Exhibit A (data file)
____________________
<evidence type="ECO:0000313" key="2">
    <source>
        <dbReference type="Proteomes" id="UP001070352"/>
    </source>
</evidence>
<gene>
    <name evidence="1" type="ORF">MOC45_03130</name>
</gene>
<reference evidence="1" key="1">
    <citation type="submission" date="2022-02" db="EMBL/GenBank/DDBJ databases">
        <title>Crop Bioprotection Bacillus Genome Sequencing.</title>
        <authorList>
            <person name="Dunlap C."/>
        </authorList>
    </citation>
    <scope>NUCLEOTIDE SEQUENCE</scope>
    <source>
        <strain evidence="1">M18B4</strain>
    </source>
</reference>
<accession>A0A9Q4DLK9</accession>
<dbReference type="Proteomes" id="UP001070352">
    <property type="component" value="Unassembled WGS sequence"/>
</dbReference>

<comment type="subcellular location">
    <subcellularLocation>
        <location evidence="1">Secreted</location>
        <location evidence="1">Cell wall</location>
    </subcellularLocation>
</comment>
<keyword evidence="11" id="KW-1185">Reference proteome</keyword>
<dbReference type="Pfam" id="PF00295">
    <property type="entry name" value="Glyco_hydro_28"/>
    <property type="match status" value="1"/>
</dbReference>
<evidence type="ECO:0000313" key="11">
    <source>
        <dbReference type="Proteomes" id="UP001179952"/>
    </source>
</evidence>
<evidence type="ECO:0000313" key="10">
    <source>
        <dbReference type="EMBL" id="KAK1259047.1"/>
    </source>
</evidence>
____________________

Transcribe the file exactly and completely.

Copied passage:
<evidence type="ECO:0000313" key="2">
    <source>
        <dbReference type="Proteomes" id="UP001070352"/>
    </source>
</evidence>
<gene>
    <name evidence="1" type="ORF">MOC45_03130</name>
</gene>
<reference evidence="1" key="1">
    <citation type="submission" date="2022-02" db="EMBL/GenBank/DDBJ databases">
        <title>Crop Bioprotection Bacillus Genome Sequencing.</title>
        <authorList>
            <person name="Dunlap C."/>
        </authorList>
    </citation>
    <scope>NUCLEOTIDE SEQUENCE</scope>
    <source>
        <strain evidence="1">M18B4</strain>
    </source>
</reference>
<accession>A0A9Q4DLK9</accession>
<dbReference type="Proteomes" id="UP001070352">
    <property type="component" value="Unassembled WGS sequence"/>
</dbReference>

<comment type="subcellular location">
    <subcellularLocation>
        <location evidence="1">Secreted</location>
        <location evidence="1">Cell wall</location>
    </subcellularLocation>
</comment>
<keyword evidence="11" id="KW-1185">Reference proteome</keyword>
<dbReference type="Pfam" id="PF00295">
    <property type="entry name" value="Glyco_hydro_28"/>
    <property type="match status" value="1"/>
</dbReference>
<evidence type="ECO:0000313" key="11">
    <source>
        <dbReference type="Proteomes" id="UP001179952"/>
    </source>
</evidence>
<evidence type="ECO:0000313" key="10">
    <source>
        <dbReference type="EMBL" id="KAK1259047.1"/>
    </source>
</evidence>